Having a homework buddy in your child's homeroom class  (or for older children in each subject area ) can be a real life saver! After all, two heads are better than one!

Color Coding Books – A simple, yet very effective homework strategy is color coding your child's books. How many times has your child accidentally brought home the wrong notebook or textbook? After all, when you have several identical black and white marble notebooks it is easy to grab the wrong one. In order to alleviate the problem, designate a particular color for each subject area. For example, Math books and notebooks should be red. Purchase red marble notebooks, red spiral notebooks or red 3 ring binders just for Math. Cover your child's Math textbook with a stretchy fabric book cover in red or in extra sturdy red wrapping paper. Choose the color green for all Science books and purchase all of your Science supplies in that color. Repeat for each subject area choosing basic, easy to find colors. Some schools that employ this strategy will even standardize the color code for subject areas so check first before making your purchases. Try to use same color code year after year since switching subject colors can confuse students who have already mastered the technique.

This strategy can be used for young children who are having difficulty organizing their materials, but it is particularly useful for older students who switch classes and store books in a hall locker. The color system keeps kids organized and makes those quick changes between classes smoother. You may even wish to print up your child's daily schedule in color so that it coordinates with their books.

Don't Leave School Without It – Even with color coding, some children still have difficulty bringing home the proper textbooks and notebooks needed to complete assignments. As simple as this may seem to adults, many children will either forget the necessary books in school or accidentally bring home the wrong ones. Things like this happen to the best of us, but on a regular basis this type of habit can be very frustrating and time consuming. In order to alleviate the problem, start by encouraging your child to write down the title of the textbook needed right next to the assignment directions in the homework planner. Hopefully your child will review the planner while packing up at the end of the day and will heed her own reminder. If not, you may wish to enlist your child or child's teacher's assistance in choosing a responsible classroom homework buddy.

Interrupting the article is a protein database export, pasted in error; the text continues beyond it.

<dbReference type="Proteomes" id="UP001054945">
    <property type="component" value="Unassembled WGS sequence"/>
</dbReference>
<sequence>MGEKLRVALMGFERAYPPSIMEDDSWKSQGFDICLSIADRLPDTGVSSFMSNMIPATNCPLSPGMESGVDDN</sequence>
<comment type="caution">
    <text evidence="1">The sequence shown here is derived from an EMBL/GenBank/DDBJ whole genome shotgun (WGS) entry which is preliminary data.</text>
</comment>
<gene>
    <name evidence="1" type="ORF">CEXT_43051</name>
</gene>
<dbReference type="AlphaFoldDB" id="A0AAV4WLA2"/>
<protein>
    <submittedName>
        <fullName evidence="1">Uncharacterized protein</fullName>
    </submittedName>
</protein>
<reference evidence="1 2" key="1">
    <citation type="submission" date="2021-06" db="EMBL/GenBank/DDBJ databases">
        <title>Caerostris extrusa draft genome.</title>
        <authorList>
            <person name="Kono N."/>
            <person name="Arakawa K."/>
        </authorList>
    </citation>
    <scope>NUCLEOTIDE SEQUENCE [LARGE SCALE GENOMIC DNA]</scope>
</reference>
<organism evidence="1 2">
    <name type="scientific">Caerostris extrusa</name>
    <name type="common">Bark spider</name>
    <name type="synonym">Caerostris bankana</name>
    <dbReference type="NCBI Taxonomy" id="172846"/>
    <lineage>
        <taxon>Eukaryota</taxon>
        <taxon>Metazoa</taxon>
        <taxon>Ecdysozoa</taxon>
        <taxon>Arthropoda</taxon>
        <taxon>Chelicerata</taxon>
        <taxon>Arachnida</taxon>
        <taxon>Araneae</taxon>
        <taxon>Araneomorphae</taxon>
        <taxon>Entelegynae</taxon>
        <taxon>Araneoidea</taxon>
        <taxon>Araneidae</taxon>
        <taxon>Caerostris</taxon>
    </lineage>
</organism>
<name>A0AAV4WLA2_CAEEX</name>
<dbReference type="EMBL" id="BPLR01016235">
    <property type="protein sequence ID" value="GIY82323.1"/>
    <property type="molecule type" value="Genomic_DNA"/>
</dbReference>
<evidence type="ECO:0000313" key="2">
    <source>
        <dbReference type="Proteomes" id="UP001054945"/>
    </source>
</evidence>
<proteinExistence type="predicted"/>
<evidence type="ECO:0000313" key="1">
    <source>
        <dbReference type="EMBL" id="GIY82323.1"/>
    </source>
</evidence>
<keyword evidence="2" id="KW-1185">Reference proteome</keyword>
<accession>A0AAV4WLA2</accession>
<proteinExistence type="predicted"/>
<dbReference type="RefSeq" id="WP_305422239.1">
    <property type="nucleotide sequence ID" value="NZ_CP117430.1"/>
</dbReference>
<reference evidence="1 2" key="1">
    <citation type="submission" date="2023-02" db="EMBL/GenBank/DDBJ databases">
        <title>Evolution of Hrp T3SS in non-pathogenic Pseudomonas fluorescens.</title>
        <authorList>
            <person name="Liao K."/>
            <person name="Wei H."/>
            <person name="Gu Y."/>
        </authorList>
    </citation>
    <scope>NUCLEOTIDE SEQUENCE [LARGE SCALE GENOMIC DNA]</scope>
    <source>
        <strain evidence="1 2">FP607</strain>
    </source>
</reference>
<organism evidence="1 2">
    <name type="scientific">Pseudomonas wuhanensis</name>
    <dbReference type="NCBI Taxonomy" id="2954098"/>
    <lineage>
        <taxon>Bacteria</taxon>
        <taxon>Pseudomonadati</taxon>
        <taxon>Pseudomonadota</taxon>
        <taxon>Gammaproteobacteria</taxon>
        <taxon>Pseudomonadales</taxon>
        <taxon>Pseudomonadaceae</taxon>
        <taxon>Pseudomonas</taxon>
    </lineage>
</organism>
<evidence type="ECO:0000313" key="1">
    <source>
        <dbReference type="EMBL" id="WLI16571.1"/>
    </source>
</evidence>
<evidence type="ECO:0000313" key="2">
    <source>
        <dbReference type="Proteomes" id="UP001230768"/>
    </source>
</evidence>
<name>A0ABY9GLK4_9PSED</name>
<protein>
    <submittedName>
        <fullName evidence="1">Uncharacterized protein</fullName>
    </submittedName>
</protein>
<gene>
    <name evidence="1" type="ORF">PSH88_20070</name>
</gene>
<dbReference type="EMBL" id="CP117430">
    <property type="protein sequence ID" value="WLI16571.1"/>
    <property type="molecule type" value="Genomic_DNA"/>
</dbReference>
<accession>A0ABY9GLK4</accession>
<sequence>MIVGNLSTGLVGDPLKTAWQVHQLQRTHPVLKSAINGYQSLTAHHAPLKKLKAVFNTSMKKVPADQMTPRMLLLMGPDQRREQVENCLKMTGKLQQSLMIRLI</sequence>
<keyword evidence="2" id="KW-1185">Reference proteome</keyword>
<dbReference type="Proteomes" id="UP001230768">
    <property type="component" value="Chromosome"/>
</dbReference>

Don't Leave Home Without It – Likewise, it is just as frustrating to have completed homework assignments forgotten at home. A simple solution to this problem is designating a highly visible and specific location (preferably by the door) where packed book bags can be left at the end of the night, completely ready for the next morning. Children are more prone to forget things if they are packing up during the "early morning make it to the bus stop on time rush." Children who prepare their supplies the night before are less rushed, and also benefit from having all night to remember and add forgotten items into their backpacks.

Develop a Homework Routine – Whether children have their snack first, enjoy some playtime, wait until they return home from after school activities or work on homework after dinner, it is important that clear expectations be established about when and how homework is to be done. Taking the extra time and effort to structure and enforce a predictable homework routine sends the message that homework is important to both of you. Since individual children's learning styles and energy levels vary greatly, as do family schedules, you need to develop a routine that works best for you and your child.